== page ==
"In the past, MADD has teamed with Miss Teen USA to raise awareness about the serious and often deadly consequences of underage drinking. However, we do not feel, at this time, that Ms. Blair can be an effective spokesperson on underage drinking and will not ask her to represent MADD in future initiatives," Heidi Castle, a spokeswoman for MADD, said in a statement.
Full disclosure: I have no love for beauty pageants. I have this crazy, radically feminist notion that women should be judged by the content of their character. I know that pageant organizations have long emphasized the crucial role of talent and an abiding concern for world peace in their contests. Yes, the ideal woman can sing an aria, is congenial, and just happens to look great in a bathing suit. Pageants have to work very hard to elevate the idea of parading women around and judging them by their appearance above the obvious objectifying sexism. They do it by insisting on broader criteria that includes things like morals clauses. When Donald Trump gave Tara Conner a "second chance" he gave the lie to the whole business and reminded the world what beauty pageants are all about. Pretty matters. Character, not so much.
Madman in the Marketplace did an excellent job of putting this charade into a broader cultural perspective. There are different standards for pretty white girls from prominent families.
We like to say that we’re a land that believes in second chances, that if someone is sincere about changing their life we Americans will support and welcome them when they’ve picked themselves up, and we’ll do everything we can to help them. This is, of course, utter bullshit. You get second chances if you’re of the right class, the right race, the right connections. Otherwise the full weight of our government and rapacious tabloid media will be brought down on your head....if a darker pretty girl in it had been tested positive for drugs, she’d be far more likely to be facing charges than a stay at a celebrity rehab center. Our enormous prison system is bulging with people who did the same things that Miss Perfect American is reported to have done. Unlike her, many who get caught doing drugs or acting out in public are put into the system, and once in the odds of them getting a second chance disappear...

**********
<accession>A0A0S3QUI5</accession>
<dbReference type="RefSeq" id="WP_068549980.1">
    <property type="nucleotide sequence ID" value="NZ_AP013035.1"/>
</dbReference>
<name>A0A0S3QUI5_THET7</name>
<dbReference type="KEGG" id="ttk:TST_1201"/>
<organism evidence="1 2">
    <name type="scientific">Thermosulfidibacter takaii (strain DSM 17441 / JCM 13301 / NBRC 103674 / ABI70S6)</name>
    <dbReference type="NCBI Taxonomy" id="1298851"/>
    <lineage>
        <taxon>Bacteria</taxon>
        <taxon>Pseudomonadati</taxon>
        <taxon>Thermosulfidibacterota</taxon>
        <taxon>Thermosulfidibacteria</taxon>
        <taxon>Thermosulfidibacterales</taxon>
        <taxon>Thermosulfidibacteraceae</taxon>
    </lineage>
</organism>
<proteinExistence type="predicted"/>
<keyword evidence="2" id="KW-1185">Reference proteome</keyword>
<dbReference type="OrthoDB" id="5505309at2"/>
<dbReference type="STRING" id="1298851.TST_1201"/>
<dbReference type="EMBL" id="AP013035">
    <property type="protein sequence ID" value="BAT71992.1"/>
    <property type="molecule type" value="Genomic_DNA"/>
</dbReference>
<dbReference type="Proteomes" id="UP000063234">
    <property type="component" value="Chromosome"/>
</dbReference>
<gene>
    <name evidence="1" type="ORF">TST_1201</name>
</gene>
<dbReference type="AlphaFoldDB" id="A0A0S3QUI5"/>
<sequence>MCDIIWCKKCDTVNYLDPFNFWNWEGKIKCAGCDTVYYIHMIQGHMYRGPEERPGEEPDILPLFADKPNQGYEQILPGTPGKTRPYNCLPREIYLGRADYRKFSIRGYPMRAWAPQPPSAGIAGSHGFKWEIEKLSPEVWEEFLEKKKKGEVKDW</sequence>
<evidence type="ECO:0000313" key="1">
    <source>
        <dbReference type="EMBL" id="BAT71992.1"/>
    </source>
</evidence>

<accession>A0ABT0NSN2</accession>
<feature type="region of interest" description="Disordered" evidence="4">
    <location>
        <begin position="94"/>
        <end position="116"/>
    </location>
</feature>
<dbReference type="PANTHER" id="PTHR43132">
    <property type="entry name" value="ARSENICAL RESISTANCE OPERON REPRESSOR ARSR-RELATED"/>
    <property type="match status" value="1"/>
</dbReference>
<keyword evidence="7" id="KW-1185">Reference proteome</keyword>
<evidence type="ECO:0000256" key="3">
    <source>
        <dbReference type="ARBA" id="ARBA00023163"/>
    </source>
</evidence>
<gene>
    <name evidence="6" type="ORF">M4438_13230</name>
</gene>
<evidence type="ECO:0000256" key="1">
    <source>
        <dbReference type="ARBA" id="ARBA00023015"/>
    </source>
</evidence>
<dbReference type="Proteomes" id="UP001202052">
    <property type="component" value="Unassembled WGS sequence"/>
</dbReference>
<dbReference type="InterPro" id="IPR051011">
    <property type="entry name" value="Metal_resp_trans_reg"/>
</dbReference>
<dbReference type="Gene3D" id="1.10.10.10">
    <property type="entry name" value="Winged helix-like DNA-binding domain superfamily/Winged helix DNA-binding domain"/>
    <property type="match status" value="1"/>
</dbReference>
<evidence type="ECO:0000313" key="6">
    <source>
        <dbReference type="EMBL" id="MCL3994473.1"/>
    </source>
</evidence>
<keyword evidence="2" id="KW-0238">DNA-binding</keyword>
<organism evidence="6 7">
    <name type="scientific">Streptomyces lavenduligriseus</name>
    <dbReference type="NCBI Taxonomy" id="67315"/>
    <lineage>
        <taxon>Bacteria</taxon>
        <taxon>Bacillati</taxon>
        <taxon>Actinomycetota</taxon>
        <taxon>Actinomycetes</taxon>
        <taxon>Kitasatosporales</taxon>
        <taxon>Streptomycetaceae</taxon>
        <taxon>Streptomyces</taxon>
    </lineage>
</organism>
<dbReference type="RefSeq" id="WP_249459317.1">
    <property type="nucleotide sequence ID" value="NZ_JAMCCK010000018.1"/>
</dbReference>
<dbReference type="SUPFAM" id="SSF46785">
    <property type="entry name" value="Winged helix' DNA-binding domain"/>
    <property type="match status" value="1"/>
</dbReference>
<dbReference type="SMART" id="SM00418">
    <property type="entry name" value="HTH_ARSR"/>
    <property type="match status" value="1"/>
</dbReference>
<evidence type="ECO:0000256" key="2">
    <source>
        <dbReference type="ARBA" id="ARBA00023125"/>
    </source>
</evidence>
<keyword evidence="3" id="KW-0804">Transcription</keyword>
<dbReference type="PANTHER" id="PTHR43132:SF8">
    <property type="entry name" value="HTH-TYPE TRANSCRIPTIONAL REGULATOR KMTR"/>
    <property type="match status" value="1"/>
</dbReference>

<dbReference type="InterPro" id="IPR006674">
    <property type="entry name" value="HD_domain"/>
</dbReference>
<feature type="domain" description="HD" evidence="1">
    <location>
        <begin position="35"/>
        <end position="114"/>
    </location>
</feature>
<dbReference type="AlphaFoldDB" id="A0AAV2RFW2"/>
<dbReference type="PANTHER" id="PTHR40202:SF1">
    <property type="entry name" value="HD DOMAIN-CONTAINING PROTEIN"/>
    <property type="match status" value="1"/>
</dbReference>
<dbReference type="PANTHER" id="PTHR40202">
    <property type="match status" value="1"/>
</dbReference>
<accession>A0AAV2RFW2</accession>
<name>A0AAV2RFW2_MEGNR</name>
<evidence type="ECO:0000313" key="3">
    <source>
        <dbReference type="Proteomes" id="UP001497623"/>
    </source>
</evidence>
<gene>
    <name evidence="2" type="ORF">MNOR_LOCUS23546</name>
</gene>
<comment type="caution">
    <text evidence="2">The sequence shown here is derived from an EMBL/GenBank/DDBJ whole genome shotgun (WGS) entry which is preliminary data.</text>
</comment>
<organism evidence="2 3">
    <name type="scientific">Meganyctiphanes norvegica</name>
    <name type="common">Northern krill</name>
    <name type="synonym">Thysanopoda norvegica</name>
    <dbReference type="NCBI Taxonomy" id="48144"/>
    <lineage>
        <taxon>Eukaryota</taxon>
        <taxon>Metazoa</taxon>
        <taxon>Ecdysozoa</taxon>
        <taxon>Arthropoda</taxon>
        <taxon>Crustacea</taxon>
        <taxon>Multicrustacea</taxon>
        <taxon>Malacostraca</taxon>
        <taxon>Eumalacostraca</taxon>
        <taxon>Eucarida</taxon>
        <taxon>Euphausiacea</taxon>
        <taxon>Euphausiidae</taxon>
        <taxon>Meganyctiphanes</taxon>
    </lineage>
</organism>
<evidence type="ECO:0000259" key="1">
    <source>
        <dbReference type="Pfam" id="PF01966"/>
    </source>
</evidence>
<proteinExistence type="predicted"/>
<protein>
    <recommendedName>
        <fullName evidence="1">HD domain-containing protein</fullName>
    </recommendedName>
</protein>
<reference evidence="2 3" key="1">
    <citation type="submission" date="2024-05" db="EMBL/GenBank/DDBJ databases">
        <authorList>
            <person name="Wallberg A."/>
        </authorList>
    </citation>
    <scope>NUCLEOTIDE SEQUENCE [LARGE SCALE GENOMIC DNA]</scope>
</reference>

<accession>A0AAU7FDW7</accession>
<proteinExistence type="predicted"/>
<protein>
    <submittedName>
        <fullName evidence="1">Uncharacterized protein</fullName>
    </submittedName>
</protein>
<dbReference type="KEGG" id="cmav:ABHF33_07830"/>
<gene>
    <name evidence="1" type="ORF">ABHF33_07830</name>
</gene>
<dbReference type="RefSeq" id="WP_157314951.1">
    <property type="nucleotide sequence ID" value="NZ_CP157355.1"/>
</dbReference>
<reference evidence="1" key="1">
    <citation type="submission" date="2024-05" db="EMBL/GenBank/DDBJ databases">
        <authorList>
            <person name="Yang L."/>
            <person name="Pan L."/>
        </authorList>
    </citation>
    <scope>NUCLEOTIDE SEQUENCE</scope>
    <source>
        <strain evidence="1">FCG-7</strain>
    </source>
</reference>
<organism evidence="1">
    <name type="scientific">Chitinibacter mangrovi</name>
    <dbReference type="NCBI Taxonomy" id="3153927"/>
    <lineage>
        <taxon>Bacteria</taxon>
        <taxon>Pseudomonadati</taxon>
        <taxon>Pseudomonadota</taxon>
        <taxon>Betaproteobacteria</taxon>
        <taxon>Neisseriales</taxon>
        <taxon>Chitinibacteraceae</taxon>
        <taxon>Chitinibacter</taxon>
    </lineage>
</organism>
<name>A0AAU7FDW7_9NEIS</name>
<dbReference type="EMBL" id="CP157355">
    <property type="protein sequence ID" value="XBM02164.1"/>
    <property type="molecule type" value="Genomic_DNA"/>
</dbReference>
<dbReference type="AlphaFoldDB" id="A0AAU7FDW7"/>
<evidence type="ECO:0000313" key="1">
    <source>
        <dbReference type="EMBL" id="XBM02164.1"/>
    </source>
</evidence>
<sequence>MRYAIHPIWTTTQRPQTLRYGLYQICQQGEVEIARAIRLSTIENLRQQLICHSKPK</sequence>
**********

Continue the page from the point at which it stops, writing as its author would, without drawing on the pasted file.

It would surely be grand if our culture genuinely supported the idea of treatment for addicts, rather than punishment. But there is a difference between the draconian nature of our criminal justice system and simple consequences. Tara Conner faces neither. I doubt Miss Conner is an addict. She's more likely a kid acting out. But lets say for the sake of argument that she really is an addict in need of treatment. If so, Trump has done the worst possible thing he could have done if his intent was to help her. He's enabled her addiction by depriving her of the opportunity to experience the consequences of her behavior. She violated an agreement. She should have been fired. Period.
Perhaps that's what Rosie O'Donnell was on about in her latest bout of verbal diarrhea. I suppose she means well when she tries to remind viewers of "The View" about simple decency. It's unfortunate that she can't seem to do it without equally indecent ad hominem attacks that will likely land her in a slander suit.
I seem to remember a time when public figures acted with a certain level of decorum. I was very young then, I think. It all seems like a memory in my dreams now; an America that strove for a certain cultural standard, even it never quite achieved it. News was presented with a sense of gravitas by men like Walter Cronkite, rather than the screaming hysteria of a Rosie O'Donnell or Bill O'Reilly. And beauty pageants were shiny, child-friendly spectacles, whose winners usually slipped into a kind of quiet, wholesome obscurity. I don't know. Maybe it was Utah.